Since Egypt's President Anwar Sadat shook hands with declared enemy country Israel's Prime Minister Menachem Begin under the appreciating eyes of US President Jimmy Carter on the manicured lawns of Camp David more than four decades ago, no other handshake at that political level has drawn as much global attention as the one between North Korea's leader Kim Jong-un and US President Donald Trump in the serenity of Singapore's Sentosa Island this Tuesday.
Not since the fall of the Berlin Wall in the late 1980s has a political event created the potential for a tectonic shift in global politics than what one saw and heard immediately following this historic on-again, off-again, on-again summit. In the words of Donald Trump himself, it looked “like a fantasy, like a science fiction move.” It indeed was. Even Fox News ran out of language to describe its elation from the event, having thought not too long ago that this was like taking the proverbial holy water to the devil and venomously castigating President Barack Obama for even thinking about it.
While it is far too early to make too many mid- and long-term projections on the outcome of the Singapore summit, the optics, body language and the words spoken by both men, and indeed the fact that they signed an agreed document of intent, portend well for the future if taken on their face value alone. Large doses of mutual praise, candour and promises for change give rise for optimism, even if a cautious one.
Coming into the summit, Kim Jong-un and Donald Trump, and the countries the two represent, could not have been more poles apart from each other in every sense of the term, except perhaps in their unpredictable leaders. Unlike the open and democratic United States, North Korea, officially called the Democratic People's Republic of Korea, represents a reclusive and closed society where political leadership has been hereditary and where international allegations of human rights violations have been a common thread.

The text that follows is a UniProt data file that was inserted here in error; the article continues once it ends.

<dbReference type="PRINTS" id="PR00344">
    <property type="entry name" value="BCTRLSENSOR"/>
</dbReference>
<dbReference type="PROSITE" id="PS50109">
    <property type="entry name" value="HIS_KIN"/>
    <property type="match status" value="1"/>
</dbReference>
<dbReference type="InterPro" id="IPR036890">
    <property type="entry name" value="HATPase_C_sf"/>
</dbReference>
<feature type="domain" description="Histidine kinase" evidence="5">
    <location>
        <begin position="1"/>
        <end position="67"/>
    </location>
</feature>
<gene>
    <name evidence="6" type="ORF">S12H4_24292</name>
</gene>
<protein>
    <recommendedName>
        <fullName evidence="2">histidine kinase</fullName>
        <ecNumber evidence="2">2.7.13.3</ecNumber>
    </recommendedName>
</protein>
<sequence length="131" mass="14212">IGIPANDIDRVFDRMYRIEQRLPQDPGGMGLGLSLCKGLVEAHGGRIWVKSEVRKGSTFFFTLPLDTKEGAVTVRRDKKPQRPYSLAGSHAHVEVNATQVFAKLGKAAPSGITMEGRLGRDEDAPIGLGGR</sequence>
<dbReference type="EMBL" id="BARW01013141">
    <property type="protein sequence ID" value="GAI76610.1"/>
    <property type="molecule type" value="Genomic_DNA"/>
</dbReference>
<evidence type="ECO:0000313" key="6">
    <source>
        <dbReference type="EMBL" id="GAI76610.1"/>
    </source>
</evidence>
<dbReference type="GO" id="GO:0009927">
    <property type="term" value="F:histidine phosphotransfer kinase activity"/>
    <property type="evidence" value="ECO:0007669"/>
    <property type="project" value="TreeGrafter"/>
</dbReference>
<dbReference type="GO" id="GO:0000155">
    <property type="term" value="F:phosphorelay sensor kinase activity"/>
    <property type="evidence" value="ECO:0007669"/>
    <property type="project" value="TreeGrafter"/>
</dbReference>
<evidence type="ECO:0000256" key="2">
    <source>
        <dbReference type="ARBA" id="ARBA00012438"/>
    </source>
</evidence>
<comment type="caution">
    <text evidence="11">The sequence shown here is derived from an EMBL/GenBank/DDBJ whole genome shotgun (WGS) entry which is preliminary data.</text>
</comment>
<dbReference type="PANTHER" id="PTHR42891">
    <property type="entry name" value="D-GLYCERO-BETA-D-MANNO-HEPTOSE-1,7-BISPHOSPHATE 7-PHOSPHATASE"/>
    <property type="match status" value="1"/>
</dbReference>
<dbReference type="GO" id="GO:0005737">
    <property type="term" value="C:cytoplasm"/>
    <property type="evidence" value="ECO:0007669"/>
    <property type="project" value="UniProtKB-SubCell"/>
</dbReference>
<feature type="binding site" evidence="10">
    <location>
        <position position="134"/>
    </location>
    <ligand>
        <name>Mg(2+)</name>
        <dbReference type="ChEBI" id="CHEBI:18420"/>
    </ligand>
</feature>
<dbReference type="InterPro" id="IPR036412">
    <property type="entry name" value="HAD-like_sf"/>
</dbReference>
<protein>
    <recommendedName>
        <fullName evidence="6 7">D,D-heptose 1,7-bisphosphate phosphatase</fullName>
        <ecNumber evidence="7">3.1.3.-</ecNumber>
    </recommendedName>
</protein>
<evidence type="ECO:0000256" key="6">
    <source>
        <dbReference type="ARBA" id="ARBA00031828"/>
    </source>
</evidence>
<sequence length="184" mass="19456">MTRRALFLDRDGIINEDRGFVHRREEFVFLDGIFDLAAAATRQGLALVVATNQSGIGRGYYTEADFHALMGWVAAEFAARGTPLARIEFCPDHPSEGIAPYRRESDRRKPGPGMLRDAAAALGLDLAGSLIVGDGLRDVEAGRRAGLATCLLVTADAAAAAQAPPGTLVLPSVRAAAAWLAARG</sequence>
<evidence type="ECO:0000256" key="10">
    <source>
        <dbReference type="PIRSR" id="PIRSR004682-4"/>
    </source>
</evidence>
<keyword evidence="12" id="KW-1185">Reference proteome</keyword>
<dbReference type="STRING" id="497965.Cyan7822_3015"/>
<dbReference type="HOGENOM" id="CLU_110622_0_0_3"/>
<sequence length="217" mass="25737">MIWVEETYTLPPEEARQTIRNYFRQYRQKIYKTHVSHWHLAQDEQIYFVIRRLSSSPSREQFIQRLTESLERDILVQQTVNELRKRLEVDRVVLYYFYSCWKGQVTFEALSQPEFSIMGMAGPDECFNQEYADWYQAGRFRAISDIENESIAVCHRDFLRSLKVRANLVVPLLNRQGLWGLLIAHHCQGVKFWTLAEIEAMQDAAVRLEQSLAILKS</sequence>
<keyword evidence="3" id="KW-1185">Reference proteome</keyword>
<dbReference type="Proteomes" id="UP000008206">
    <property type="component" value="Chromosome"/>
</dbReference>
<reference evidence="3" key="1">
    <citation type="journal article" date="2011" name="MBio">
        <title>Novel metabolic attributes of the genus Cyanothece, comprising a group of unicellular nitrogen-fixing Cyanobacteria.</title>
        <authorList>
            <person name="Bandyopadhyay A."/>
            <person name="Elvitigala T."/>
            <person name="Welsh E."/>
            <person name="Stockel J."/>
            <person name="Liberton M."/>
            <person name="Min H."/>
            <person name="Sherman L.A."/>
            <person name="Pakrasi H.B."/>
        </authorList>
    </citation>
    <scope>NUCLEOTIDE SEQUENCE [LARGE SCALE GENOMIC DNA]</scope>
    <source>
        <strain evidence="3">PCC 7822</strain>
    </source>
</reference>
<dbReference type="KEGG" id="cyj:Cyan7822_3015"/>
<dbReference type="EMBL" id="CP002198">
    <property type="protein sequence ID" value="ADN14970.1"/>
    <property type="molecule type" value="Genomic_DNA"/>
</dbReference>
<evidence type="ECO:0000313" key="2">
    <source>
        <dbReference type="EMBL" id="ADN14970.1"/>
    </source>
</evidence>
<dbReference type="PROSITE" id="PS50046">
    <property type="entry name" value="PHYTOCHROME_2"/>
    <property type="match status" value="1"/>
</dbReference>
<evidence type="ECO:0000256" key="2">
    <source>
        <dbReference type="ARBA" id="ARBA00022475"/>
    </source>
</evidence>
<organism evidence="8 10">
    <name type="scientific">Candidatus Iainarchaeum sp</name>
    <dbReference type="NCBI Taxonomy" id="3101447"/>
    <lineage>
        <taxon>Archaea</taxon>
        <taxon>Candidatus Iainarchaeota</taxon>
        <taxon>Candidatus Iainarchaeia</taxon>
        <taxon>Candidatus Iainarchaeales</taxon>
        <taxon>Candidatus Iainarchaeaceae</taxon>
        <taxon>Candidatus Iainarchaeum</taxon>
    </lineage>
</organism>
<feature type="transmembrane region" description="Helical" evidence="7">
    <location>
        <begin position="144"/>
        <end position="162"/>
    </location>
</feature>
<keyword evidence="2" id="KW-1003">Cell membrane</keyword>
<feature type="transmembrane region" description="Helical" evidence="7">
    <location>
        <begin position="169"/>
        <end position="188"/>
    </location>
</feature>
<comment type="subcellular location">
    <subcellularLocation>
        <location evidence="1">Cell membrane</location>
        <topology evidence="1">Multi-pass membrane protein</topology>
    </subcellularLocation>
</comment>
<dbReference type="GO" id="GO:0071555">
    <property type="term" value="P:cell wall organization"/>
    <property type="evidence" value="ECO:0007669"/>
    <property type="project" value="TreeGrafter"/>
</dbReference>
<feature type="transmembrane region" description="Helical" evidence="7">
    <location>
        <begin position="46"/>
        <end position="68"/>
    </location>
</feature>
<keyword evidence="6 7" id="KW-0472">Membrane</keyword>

For both President Trump and Kim Jong-un the keyword surrounding the summit was de-nuclearisation of the Korean Peninsula, albeit with diverse perspectives. For the US, it means reduction, if not even elimination, of North Korea's nuclear weaponry, while Pyongyang's undeclared definition of the word has been one that includes what happens militarily in the south of its border where a large presence of the US military has been consistently described by the north as a major threat to its national security. Finding common ground here will be a major challenge going forward.
Not surprising therefore that President Trump wisely chose to describe the summit and its outcome before heading for Singapore as a “process” rather than an all or nothing event. Going from threatening to decimate North Korea and calling its leader “rocket man” to addressing him as “Excellency”, and a “talented” one at that, was perhaps a learning curve for someone who this time matched pragmatism with instinct. Having staked so much, the real work for his administration begins now.
While credit must be given to President Donald Trump and Kim Jong-un for doing what seemed impossible only a few months ago, the role of South Korean President Moon Jae-in in the whole buildup to it cannot be overemphasised. He was the catalyst.
Being a trusted long-term ally of the United States while living next door to a belligerent neighbour looking to acquire nuclear arms is not an enviable position to be in. But he did what he thought was the right thing to do—not just for his country but for peace and stability in the region and beyond. His perseverance has paid off. The role of US Secretary of State Mike Pompeo also deserves proper mention. His shuttling between Washington and Pyongyang showed serious intent that was clearly not always in sync with many of Trump's key people.
For Chairman Kim Jong-un the biggest take from Singapore was that he has succeeded to take his reclusive country to the global centre stage, at least for now, and he did so with a proper mix of craft and composure. Meeting with a sitting US president is in itself the ultimate recognition and a diplomatic triumph that is not common to his country. His comment at the summit that “the world will see a difference” was a loaded one and its meaning cannot be lost on observers and analysts.
While visiting Pyongyang on an official trip in 1987, I managed to talk to a young Korean student. He spoke English well and for his age he was articulate. He said his dream was to become a doctor. He also said that the war with the “enemy” US was not over and he hoped to fight that war someday. Three decades on, he may have achieved his professional dream but his hope to fight the war with the “enemy” may now remain unfulfilled. Perhaps his country, and the world, would be better off for that.
A rerun of the highly acclaimed TV series MASH, that was severely cynical of the Korean War of the '50s, may now be in order, with Sentosa providing the background.
Shamsher M. Chowdhury, BB is a former foreign secretary of Bangladesh and a commentator on global affairs.